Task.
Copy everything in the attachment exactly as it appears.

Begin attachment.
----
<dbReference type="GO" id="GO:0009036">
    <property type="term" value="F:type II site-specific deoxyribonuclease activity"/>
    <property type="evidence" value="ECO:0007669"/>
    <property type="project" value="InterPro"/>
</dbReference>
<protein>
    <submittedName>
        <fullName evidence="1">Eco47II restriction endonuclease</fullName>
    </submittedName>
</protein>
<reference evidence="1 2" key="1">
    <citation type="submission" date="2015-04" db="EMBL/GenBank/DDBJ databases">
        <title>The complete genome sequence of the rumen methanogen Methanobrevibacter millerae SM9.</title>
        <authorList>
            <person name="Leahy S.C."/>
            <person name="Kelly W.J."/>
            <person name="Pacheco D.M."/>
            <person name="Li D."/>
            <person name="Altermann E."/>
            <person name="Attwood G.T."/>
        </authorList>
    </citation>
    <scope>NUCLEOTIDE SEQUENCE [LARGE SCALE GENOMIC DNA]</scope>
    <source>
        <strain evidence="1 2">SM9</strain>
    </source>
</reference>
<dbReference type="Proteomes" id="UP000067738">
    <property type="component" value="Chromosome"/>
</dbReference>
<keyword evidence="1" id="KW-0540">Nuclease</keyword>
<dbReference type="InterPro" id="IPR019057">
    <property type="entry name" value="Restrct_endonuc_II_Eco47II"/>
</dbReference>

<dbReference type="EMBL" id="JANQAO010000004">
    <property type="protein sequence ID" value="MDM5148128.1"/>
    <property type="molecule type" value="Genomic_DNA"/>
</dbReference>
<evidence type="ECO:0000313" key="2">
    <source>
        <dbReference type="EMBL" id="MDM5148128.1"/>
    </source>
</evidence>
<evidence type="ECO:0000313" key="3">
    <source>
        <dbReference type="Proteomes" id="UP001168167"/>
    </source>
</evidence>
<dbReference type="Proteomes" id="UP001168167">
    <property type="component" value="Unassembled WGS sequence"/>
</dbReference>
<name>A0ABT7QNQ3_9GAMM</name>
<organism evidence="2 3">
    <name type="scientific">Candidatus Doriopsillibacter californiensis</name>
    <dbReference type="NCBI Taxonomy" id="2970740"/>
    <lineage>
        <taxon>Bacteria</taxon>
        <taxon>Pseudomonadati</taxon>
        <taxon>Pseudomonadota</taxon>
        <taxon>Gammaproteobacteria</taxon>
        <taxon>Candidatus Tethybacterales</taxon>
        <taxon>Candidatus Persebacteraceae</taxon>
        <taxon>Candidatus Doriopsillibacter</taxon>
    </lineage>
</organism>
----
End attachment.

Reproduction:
<dbReference type="GO" id="GO:0009036">
    <property type="term" value="F:type II site-specific deoxyribonuclease activity"/>
    <property type="evidence" value="ECO:0007669"/>
    <property type="project" value="InterPro"/>
</dbReference>
<protein>
    <submittedName>
        <fullName evidence="1">Eco47II restriction endonuclease</fullName>
    </submittedName>
</protein>
<reference evidence="1 2" key="1">
    <citation type="submission" date="2015-04" db="EMBL/GenBank/DDBJ databases">
        <title>The complete genome sequence of the rumen methanogen Methanobrevibacter millerae SM9.</title>
        <authorList>
            <person name="Leahy S.C."/>
            <person name="Kelly W.J."/>
            <person name="Pacheco D.M."/>
            <person name="Li D."/>
            <person name="Altermann E."/>
            <person name="Attwood G.T."/>
        </authorList>
    </citation>
    <scope>NUCLEOTIDE SEQUENCE [LARGE SCALE GENOMIC DNA]</scope>
    <source>
        <strain evidence="1 2">SM9</strain>
    </source>
</reference>
<dbReference type="Proteomes" id="UP000067738">
    <property type="component" value="Chromosome"/>
</dbReference>
<keyword evidence="1" id="KW-0540">Nuclease</keyword>
<dbReference type="InterPro" id="IPR019057">
    <property type="entry name" value="Restrct_endonuc_II_Eco47II"/>
</dbReference>

<dbReference type="EMBL" id="JANQAO010000004">
    <property type="protein sequence ID" value="MDM5148128.1"/>
    <property type="molecule type" value="Genomic_DNA"/>
</dbReference>
<evidence type="ECO:0000313" key="2">
    <source>
        <dbReference type="EMBL" id="MDM5148128.1"/>
    </source>
</evidence>
<evidence type="ECO:0000313" key="3">
    <source>
        <dbReference type="Proteomes" id="UP001168167"/>
    </source>
</evidence>
<dbReference type="Proteomes" id="UP001168167">
    <property type="component" value="Unassembled WGS sequence"/>
</dbReference>
<name>A0ABT7QNQ3_9GAMM</name>
<organism evidence="2 3">
    <name type="scientific">Candidatus Doriopsillibacter californiensis</name>
    <dbReference type="NCBI Taxonomy" id="2970740"/>
    <lineage>
        <taxon>Bacteria</taxon>
        <taxon>Pseudomonadati</taxon>
        <taxon>Pseudomonadota</taxon>
        <taxon>Gammaproteobacteria</taxon>
        <taxon>Candidatus Tethybacterales</taxon>
        <taxon>Candidatus Persebacteraceae</taxon>
        <taxon>Candidatus Doriopsillibacter</taxon>
    </lineage>
</organism>